MILAN (Reuters) - Future global food security may be at risk unless greater efforts are made to conserve and use the genetic diversity of cultivated crops and their wild relatives, the United Nations' Food and Agriculture Organisation (FAO) said.

The world's cereals output needs to rise by 1 billion tonnes a year by 2050 to feed a population that is expected to grow by about 40 percent by then from 2005, the FAO said in a report published on Tuesday, reaffirming its earlier forecasts.

Crop biodiversity is a strategic resource for sustainable development and eradication of hunger and it provides insurance against environmental calamities, the agency said in the report on the state of the world's plant genetic resources for food and agriculture.

Fast-growing, high-yield new crop varieties resistant to heat, drought, salinity, pests and diseases -- crucial to ensure food security in the face of climate change -- can be developed using genetic information held in certain plants, the FAO said.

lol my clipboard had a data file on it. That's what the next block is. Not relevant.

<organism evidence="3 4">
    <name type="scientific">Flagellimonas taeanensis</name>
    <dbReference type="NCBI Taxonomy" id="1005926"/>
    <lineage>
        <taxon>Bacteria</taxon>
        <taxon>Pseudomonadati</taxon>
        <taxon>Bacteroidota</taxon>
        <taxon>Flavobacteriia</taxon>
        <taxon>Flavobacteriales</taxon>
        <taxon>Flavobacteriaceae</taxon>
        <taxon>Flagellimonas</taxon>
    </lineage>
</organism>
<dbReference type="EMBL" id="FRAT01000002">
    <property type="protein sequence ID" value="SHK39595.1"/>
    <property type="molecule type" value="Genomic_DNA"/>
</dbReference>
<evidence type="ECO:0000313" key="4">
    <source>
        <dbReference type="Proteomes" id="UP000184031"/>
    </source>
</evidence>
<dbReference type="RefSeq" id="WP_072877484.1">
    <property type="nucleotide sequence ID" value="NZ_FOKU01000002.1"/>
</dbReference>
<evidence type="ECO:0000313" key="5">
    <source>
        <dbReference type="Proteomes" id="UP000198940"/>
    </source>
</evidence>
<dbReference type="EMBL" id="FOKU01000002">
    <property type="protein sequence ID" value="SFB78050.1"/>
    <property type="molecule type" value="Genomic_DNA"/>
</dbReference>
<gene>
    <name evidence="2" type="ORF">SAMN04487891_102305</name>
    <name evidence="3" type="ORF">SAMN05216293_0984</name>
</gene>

New seed varieties have accounted for 50 percent of the rise in crop yields in recent years with irrigation and fertilisers accounting for the rest of the growth, it said.

"There are thousands of crop wild relatives that still need to be collected, studied and documented because they hold genetic secrets that enable them to resist heat, droughts, salinity, floods and pests," FAO Director-General Jacques Diouf said.

With an industrial focus on output of a few major crops, 75 percent of crop diversity was lost between 1900 and 2000 and up to 22 percent of the wild relatives of peanut, potato and beans will disappear by 2055, hit by a changing climate, the FAO said.

More funds are needed to preserve crop biodiversity and improve collection and use of its resources, it said.